Dealing with debt after the lockdown
This year has been a challenging one to say the least, and we’re only halfway through it! Everyone has been affected by the coronavirus outbreak and the consequent lockdown, but the ways in which we’ve been affected individually may be very different.
If you previously had debt that you were managing well, it may be that a change in circumstances means this has now become a problem. You may no longer be able to make your regular repayments. However, there are helpful steps you can take to deal with it.
How to deal with problem debt
Make a budget detailing your current income and expenditure (both essential and non-essential). There’s a great budget planner on moneyadviceservice.org.uk which you could use to help with this.
Check what help or benefits you may be eligible to claim at turn2us.org.uk.
Look at what’s left over in your budget. If you have more going out than coming in, where could you realistically cut back to free up some money? This might mean switching to a cheaper energy tariff or cancelling unused subscriptions.
If your budget is too tight, make a list of all the companies/people you owe money to.
Contact each one, explain the situation and ask about any payment holiday schemes they offer.
If you need extra support, take the step to seek professional advice from a debt advice charity such as Christians Against Poverty – see capuk.org for more information.
How paying down debt saves money
Alternatively, the lockdown may have seen you save on costs such as travel, eating lunch out, childcare and school trips. If this is the case, it may be possible to save what you would have normally spent and use it to pay down debt.
If you have savings at the moment, it’s likely the interest you earn on them is almost nothing, so all you’re doing is keeping the money in the bank and not actually getting anything for it. However, interest will continue to be added to any debts you owe every month, which means that having the debt could be costing you money right now.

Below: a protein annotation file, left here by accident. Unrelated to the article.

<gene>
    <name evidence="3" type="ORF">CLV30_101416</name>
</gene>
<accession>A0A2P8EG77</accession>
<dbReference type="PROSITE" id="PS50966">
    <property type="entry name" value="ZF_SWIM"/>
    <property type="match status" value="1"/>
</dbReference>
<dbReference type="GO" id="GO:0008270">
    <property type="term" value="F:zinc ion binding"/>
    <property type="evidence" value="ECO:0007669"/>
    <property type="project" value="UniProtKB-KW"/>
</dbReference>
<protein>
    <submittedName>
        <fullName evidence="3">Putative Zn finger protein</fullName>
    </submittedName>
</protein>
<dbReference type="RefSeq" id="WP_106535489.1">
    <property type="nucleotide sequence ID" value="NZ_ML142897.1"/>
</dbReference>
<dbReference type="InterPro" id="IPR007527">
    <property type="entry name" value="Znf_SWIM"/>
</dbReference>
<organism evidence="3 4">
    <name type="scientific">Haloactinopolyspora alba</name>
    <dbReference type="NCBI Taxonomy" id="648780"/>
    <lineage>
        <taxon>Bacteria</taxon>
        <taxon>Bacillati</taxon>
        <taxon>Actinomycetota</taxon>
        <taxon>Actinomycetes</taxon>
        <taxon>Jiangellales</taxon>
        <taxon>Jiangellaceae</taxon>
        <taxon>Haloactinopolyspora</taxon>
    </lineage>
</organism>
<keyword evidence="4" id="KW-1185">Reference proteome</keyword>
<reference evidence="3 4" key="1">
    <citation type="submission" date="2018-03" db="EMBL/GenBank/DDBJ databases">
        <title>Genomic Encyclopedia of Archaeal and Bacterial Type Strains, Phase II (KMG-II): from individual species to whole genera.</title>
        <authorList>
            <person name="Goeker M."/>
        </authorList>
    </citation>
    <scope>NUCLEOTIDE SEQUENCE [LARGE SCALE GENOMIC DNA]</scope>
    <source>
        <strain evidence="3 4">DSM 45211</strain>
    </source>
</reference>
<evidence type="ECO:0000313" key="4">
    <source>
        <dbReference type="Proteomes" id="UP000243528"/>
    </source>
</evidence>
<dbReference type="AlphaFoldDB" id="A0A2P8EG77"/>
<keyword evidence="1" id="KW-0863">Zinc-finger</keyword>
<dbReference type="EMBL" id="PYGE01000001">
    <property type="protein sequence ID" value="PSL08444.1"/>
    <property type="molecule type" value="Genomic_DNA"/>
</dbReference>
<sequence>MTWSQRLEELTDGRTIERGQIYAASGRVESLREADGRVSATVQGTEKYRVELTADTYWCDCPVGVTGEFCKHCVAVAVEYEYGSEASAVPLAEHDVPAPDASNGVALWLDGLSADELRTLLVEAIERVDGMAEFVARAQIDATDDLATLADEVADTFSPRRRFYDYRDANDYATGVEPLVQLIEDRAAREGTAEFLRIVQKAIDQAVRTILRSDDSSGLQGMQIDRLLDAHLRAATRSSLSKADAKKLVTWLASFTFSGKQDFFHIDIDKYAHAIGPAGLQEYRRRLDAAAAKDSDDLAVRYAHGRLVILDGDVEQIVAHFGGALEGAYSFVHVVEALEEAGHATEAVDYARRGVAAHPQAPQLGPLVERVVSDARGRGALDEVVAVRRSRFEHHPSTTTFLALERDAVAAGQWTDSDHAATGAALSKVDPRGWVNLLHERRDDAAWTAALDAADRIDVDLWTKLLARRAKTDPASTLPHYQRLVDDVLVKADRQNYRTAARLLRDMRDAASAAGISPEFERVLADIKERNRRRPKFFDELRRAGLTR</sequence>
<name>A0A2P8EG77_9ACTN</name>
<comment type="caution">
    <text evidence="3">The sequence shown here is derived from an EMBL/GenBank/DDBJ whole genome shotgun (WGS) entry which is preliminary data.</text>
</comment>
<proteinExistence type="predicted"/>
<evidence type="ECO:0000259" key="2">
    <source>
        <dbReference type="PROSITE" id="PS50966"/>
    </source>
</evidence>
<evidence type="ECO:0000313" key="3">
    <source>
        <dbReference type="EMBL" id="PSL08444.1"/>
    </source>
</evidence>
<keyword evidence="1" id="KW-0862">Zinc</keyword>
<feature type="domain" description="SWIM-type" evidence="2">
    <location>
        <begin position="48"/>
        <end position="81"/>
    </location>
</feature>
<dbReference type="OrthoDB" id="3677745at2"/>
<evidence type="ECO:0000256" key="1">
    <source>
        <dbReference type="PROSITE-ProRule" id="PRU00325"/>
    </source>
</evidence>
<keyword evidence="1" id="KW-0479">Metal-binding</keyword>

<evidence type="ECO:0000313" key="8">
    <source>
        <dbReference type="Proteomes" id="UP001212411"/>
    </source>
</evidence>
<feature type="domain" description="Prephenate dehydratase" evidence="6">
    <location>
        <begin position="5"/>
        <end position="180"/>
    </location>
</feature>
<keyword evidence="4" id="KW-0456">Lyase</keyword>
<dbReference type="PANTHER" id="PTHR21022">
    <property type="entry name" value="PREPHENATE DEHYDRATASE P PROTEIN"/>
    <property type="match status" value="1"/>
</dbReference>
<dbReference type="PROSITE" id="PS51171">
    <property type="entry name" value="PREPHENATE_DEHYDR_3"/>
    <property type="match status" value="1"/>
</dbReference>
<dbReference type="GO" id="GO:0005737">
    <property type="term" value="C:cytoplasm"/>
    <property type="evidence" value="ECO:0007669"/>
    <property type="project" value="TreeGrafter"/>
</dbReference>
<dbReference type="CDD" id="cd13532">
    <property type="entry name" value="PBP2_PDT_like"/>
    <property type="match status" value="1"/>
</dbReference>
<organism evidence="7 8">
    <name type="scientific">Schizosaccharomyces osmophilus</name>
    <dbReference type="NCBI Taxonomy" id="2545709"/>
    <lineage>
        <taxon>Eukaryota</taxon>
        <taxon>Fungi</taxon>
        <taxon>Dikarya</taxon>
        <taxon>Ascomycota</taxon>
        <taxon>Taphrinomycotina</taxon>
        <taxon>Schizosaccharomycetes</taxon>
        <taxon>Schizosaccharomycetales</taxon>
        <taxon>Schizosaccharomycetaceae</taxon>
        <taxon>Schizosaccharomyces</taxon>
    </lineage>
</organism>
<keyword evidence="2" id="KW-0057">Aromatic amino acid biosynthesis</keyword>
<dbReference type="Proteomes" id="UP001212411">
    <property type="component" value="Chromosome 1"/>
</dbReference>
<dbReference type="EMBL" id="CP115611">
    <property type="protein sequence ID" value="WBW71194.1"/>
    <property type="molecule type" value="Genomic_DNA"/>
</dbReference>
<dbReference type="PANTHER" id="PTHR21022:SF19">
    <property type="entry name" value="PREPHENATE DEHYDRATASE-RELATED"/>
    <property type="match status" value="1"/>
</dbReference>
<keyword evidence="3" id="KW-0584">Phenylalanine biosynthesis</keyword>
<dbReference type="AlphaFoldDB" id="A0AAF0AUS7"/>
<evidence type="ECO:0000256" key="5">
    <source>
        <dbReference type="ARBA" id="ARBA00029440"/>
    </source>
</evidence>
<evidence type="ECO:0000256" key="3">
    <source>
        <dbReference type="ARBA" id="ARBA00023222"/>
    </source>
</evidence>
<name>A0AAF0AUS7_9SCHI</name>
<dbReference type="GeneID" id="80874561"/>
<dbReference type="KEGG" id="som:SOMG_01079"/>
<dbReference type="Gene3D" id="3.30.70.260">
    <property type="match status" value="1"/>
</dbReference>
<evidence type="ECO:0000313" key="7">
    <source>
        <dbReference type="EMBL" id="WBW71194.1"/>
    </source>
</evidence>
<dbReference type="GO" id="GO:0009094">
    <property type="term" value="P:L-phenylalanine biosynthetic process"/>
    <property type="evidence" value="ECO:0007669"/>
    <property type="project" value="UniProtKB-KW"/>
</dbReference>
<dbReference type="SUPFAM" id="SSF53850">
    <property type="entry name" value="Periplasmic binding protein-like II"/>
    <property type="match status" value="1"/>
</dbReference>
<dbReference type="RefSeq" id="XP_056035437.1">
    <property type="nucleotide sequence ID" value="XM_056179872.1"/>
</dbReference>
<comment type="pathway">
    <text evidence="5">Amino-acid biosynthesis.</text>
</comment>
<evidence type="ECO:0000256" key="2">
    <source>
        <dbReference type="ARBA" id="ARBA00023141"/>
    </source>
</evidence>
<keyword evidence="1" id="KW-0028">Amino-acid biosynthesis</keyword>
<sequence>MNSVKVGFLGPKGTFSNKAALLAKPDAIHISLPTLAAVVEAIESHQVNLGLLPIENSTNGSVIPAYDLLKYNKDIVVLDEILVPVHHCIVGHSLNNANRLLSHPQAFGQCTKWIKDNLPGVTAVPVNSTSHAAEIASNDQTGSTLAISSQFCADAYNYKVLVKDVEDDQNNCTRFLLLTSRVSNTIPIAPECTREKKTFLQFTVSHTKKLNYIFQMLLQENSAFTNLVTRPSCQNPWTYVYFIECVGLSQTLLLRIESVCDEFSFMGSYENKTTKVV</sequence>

It makes sense to decrease the amount of debt you have and lower the interest, if you’re able to. There’s lots of information on how to do this at moneysavingexpert.com.
Remember to keep a savings buffer for emergencies and unexpected costs.
Other ways to save money during (and after) the lockdown
You may find that you have more time to save for annual expenses such as your vehicle MOT. The DVLA has given an extension of up to six months for vehicles with an MOT expiring after 30 March – see gov.uk/dvla for more details.
If your vehicle is parked on the road, legally you need to keep it taxed and insured. If you have a garage or driveway available, you could declare your vehicle off the road with a Statutory Off-Road Notice (SORN). This means you won’t have to pay for the road tax. See gov.uk/make-a-sorn for more information.
Christians Against Poverty (CAP) is a UK charity which, through local churches, delivers debt counselling, money management, job clubs, life skills groups, and support for people breaking habitual dependencies.
Visit capuk.org to find out more.
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